Another useful conversion of a second order differential equation into a nonlinear first order equation, which works just as well for a pair of first order equations, is to introduce a projective transformation:

whose variables satisfy

= | (302) | ||

= | (cy + dx) y + x (ay + bx) |
(303) | |

= | c uv + (a + d) u + b uv^{-1} |
(304) | |

= | (a + d) + c v + b v^{-1} |
(305) |

= | (306) | ||

= | -yx^{-2}(cy+dx) + (ay+bx)x^{-1} |
(307) | |

= | - c v^{2} + (a - d) v + b |
(308) |

which gives the interesting result that both the logarithmic derivative of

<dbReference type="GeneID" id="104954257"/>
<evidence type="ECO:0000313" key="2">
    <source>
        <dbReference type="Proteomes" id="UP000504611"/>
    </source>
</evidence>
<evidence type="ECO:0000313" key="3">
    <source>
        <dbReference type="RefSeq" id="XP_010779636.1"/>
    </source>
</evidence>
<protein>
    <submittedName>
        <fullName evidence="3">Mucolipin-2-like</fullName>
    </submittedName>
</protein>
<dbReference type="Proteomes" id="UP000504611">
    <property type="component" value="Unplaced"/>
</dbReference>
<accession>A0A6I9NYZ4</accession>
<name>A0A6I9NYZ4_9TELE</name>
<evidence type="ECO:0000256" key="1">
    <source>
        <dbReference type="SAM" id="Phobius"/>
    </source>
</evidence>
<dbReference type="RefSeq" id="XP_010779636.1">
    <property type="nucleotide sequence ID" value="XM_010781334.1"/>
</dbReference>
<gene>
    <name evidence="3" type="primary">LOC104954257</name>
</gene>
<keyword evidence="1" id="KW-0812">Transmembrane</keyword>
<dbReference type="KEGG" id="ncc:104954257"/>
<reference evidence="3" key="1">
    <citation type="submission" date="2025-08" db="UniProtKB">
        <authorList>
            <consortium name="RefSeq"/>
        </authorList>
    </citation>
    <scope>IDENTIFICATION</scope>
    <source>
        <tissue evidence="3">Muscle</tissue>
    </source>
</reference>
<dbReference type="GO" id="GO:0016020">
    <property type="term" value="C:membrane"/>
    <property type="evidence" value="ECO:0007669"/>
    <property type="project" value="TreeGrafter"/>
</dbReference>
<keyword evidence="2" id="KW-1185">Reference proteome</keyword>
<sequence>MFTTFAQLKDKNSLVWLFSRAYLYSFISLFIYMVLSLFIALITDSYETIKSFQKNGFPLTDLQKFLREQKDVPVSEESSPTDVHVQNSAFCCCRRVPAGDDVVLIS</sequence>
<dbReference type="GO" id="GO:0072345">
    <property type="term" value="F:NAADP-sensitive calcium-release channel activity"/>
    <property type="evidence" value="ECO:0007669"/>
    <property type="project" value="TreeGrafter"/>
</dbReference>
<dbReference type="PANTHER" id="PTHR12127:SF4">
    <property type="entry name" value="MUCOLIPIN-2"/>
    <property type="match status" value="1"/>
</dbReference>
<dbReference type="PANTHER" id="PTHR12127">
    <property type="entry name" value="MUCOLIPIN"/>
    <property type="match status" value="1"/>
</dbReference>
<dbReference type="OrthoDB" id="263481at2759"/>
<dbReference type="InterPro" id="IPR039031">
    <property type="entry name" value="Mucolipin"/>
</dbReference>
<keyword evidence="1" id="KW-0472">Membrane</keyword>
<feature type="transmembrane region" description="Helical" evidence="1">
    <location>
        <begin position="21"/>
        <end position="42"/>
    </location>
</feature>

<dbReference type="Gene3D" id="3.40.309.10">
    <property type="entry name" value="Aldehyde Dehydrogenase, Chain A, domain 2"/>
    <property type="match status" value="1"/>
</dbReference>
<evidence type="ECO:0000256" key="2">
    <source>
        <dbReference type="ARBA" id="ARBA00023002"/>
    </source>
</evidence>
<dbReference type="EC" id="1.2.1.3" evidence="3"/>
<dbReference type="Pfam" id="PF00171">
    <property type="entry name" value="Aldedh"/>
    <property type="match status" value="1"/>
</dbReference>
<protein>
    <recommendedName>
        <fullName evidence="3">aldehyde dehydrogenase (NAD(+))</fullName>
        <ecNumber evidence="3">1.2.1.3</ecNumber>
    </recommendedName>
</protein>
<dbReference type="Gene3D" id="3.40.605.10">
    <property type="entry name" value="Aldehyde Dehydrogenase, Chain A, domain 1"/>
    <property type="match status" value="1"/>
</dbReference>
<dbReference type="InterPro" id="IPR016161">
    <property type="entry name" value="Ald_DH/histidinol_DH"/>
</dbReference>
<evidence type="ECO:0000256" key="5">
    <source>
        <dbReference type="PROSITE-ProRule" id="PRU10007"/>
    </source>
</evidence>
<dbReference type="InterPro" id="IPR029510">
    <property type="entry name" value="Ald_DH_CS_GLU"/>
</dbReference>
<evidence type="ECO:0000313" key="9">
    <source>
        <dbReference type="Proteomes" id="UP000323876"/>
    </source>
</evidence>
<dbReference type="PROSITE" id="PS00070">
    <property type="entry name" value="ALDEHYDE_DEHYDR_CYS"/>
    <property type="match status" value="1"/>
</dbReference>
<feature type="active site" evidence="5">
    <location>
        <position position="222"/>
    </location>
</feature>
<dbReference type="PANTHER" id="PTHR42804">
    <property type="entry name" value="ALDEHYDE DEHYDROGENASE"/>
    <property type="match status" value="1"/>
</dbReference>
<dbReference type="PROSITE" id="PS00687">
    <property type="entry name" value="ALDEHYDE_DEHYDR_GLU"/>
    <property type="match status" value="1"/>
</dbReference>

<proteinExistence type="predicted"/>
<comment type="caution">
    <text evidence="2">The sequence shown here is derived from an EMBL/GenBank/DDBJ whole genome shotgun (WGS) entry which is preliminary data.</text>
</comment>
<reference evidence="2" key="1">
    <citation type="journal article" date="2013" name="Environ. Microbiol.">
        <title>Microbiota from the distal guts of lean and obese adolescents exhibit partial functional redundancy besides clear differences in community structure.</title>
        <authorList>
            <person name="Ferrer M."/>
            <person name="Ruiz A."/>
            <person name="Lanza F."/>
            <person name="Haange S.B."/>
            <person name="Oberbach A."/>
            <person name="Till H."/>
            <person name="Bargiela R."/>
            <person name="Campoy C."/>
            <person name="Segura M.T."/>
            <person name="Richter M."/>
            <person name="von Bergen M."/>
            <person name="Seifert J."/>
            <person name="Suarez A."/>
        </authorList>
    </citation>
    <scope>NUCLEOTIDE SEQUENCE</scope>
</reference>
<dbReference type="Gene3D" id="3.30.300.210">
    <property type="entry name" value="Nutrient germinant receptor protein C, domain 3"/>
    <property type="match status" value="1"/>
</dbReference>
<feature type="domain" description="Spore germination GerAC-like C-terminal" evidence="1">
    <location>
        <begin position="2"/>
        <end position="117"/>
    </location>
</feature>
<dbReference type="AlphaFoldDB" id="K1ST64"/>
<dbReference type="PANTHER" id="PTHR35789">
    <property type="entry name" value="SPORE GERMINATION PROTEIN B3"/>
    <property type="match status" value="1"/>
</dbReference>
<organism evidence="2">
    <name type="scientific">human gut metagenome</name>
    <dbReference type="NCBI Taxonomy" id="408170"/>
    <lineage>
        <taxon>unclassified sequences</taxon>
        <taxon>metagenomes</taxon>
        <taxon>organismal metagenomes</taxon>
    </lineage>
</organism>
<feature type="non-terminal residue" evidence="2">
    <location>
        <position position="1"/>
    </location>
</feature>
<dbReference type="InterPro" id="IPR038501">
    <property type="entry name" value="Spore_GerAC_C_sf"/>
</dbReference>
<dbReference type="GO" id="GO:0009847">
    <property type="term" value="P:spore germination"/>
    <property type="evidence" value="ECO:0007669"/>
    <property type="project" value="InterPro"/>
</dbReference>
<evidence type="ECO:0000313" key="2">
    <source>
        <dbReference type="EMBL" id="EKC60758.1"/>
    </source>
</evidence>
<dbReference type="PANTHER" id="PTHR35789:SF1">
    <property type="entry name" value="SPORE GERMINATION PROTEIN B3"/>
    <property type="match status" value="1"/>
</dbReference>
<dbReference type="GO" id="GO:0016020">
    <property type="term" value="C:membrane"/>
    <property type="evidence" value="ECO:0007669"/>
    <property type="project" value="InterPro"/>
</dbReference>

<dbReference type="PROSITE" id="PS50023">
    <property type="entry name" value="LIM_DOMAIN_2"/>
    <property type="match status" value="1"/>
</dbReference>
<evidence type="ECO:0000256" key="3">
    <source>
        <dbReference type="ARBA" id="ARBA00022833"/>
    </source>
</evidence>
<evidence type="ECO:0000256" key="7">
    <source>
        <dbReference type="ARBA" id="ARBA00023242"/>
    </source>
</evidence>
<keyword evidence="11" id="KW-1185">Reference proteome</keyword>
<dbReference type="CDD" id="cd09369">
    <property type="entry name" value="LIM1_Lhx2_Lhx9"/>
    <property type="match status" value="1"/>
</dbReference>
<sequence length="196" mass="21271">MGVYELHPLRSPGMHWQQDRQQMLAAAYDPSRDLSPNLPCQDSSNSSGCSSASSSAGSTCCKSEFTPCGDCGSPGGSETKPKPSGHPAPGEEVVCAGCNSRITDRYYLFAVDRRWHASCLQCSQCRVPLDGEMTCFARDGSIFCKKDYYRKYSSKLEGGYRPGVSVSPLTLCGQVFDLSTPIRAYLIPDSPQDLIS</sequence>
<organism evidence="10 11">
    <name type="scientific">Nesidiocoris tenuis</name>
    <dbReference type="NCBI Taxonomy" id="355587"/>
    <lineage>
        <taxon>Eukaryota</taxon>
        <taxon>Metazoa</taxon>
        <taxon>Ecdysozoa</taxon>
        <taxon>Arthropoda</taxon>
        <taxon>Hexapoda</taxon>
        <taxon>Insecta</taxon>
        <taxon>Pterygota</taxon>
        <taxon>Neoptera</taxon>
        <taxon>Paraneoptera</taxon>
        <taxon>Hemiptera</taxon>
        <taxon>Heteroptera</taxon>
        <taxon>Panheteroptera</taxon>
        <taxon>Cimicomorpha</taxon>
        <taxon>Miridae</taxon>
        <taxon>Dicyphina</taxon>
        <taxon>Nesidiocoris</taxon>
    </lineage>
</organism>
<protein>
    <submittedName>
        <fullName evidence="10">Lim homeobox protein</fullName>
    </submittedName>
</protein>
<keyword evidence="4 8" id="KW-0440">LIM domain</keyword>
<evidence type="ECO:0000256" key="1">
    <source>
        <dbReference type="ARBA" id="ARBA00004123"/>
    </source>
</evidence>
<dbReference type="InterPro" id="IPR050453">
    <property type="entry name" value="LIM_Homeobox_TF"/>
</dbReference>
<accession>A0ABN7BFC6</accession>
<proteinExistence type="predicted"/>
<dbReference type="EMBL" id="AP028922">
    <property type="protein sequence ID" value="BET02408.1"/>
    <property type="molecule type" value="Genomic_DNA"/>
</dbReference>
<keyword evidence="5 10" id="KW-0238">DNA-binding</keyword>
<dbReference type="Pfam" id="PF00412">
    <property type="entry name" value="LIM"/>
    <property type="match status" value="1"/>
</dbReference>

Again summarizing,

= | (a + d) + c v + b v^{-1} |
(309) | |

= | - c v^{2} + (a - d) v + b. |
(310) |

Of course, the objective is to obtain *x* and *y* through the intermediary of *u* and *v*.

If the same example used for the Prüfer transformation, namely the zero potential Schrödinger equation, is used as a test case for the Ricatti equation, the result is:

= | v - E v^{-1} |
(311) | |

= | - v^{2} - E |
(312) |

whereupon

v(s) |
= | (313) |

which is an agreeable result. Just as the self-adjoint form of the Prüfer transformation inproved the appearance of its results, similar adjustments can be made in the Ricatti equation. Incorporating a in place of